Ethanol is not some benign substance as we are led to think from the
industry propaganda. It is highly corrosive to pipelines as well as to
seals and fuel systems of existing car or other gasoline engines. It
requires special new gas pumps. All that conversion costs money.
But the killer-diller about ethanol is that it holds at least 30 per
cent less energy per gallon than normal gasoline, translating into a
loss in fuel economy per gallon of at least 25 per cent over gasoline
for an Ethanol E-85per cent blend. No advocate of the ethanol
boondoggle addresses the huge social cost which is beginning to hit the
dining room tables across the US, Europe and the rest of the world.
Food prices are exploding as corn, soybeans and all cereal grain prices
are going through the roof because of the astronomical --
Congress-driven -- demand for corn to burn for bio-fuel.
This year the Massachusetts Institute of Technology issued a report
concluding that using corn-based ethanol instead of gasoline will have
no impact on greenhouse gas emissions, and would even expand fossil
fuel use due to increased demand for fertilizer and irrigation to
expand acreage of ethanol crops. And according to MIT "natural gas
consumption is 66per cent of total corn ethanol production energy,"
meaning huge new strains on natural gas supply, pushing prices there
The idea that the world can "grow" out of oil dependency with bio-
fuels is the PR hype being used to sell what is shaping up to be the
mist dangerous threat to the planet's food supply since creation of
patented genetically manipulated corn and crops.
US farms become bio-fuel factories
The main reason US and world grain prices are soaring in the past two
years and now pre-programmed to continue rising at a major pace, is the
conversion of US farmland to become de facto bio-fuel factories. In
2006 US farmland devoted to bio-fuel crops increased by 48 per cent.
None of that land was replaced for food crop cultivation. The tax
subsidies make it far too profitable to produce ethanol fuel.
Since 2001 the amount of maize used to produce bio-ethanol in the USA
has risen 300 per cent, with the trend increasingly going forward. In
fact, in 2006 US maize or corn crops for bio-fuel equaled the tonnage
of corn used for export. In 2007 it is estimated it will exceed the
corn for export by a hefty amount. The US is the world's leading corn
exporter, most going for animal feed to EU and other countries. The
traditional USDA statistics on acreage planted to corn is no longer a
useful metric of food prices as all marginal acreage is going for
bio-fuel growing. The amount available for animal and human feed is
Brazil and China are similarly switching from food to bio-fuels with
large swatches of land.
A result of the bio-fuel revolution in agriculture is that world
carryover or reserve stocks of grains have been plunging for six of the
past seven years. Carryover reserve stocks of all grains fell at the
end of 2006 to 57 days of consumption, the lowest level since 1972.
Little wonder that world grain prices rose 100 per cent over the past
12 months. This is just the start.
That decline in grain reserves, the measure of food security in event
of drought or harvest failure -- an increasingly common event in recent
years -- is pre-programmed to continue going as far ahead as the eye
can see. Assuming modest world population increase annually of some 70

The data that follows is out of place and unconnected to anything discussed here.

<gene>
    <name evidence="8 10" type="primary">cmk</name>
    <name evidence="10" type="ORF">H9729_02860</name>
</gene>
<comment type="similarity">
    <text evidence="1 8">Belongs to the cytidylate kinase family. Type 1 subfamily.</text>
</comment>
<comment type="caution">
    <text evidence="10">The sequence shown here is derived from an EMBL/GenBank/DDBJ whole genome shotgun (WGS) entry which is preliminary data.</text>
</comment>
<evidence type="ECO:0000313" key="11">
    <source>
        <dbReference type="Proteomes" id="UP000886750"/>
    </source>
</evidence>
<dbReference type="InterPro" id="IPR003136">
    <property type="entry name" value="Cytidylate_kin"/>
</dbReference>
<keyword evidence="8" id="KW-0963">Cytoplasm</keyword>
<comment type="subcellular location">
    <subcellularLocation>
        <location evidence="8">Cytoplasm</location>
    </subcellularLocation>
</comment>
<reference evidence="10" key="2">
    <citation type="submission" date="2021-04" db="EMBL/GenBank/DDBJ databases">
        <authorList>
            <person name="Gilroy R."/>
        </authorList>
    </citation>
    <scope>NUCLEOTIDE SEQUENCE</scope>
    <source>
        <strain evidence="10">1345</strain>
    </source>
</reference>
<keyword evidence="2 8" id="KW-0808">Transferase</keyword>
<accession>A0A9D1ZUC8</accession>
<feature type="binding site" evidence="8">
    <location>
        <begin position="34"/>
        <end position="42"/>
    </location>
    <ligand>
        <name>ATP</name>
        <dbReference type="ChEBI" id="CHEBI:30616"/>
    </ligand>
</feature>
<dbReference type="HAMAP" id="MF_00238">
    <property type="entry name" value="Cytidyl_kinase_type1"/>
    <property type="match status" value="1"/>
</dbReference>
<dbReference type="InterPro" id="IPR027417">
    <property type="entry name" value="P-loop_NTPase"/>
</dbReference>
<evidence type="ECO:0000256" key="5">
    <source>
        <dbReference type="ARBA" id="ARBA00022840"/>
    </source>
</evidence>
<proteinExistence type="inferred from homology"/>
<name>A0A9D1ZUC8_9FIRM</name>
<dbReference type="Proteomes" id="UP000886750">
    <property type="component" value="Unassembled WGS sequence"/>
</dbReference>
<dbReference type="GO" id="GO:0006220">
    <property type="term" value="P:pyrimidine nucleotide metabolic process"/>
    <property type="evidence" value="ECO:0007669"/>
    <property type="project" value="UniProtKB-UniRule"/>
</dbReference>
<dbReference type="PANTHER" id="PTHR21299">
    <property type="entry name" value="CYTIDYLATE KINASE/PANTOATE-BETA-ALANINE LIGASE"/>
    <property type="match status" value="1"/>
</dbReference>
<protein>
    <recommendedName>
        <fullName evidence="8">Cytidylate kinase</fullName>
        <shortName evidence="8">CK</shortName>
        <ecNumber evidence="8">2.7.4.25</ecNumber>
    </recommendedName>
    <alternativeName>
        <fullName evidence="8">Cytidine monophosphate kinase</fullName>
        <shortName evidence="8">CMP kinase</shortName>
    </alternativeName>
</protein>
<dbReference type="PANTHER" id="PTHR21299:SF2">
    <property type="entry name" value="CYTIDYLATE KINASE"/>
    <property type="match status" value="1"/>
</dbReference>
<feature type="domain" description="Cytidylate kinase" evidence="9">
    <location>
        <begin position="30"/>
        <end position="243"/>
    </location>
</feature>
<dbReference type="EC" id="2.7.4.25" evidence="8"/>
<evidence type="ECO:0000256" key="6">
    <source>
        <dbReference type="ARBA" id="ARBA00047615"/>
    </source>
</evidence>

million people over the coming decade, especially in the Indian
subcontinent and Africa, the stagnation or even decline in the tonnages
of feed corn or other feed grains including rice that is harvested
annually as growing amounts of bio-ethanol and other bio-fuels
displaces food grain, in fact means we are just getting started on the
greatest transformation of global agriculture since the introduction of
the agribusiness revolution with fertilizers and mechanized farming
after World War II. The difference is that this revolution is at the
expense of food production. That preprograms exploding global grain
prices, increased poverty and malnutrition. And the effect on gasoline
import demand will be minimal.
Prof. M.A. Altieri of Berkeley University estimates that dedicating all
USA corn and soybean production acreage to bio-fuels would only meet 12
per cent of gasoline and 6 per cent of diesel needs. He notes that
though one-fifth of last year's corn harvest went to bio-ethanol, it
met a mere 3 per cent of energy needs. But the farmland is converting
at a record pace. In 2006 more than 50 per cent of Iowa and South
Dakota corn went to ethanol refineries. Farmers across the Midwest,
desperate for more income after years of depressed corn prices, are
abandoning traditional crop rotation to grow exclusively soybeans or
corn with dramatic added impact on soil erosion and needs for added
chemical pesticides. In the US some 41 per cent of all herbicides used
are already applied to corn. Monsanto and other makers of glyphosate
herbicides like Roundup are smiling on the way to the bank.
Going global with bio-fuels
The Bush-Lula pact is just the start of a growing global rush to plant
crops for bio-fuel. Huge sugarcane, palm oil and soy plantations for
bio-fuel refining are taking over forests and grasslands in Brazil,
Argentina, Colombia, Ecuador and Paraguay. Soy cultivation has already
caused the deforestation of 21 million hectares in Brazil and 14
million hectares in Argentina, with no end in sight, as world grain
prices continue to rise. Soya is used for bio- diesel fuel.
China, desperate for energy sources, is a major player in bio-fuel
cultivation, reducing food crop acreage there as well. In the EU most
bio-diesel fuel is produced using rapeseed plants, a popular animal
feed. The result? Meat prices around the globe are rising and set to
continue rising as far ahead as the eye can see. The EU has a target
requiring minimum bio-fuel content of 10 per cent, a foolish demand
that will set aside 18 per cent of EU farmland to cultivate crops to be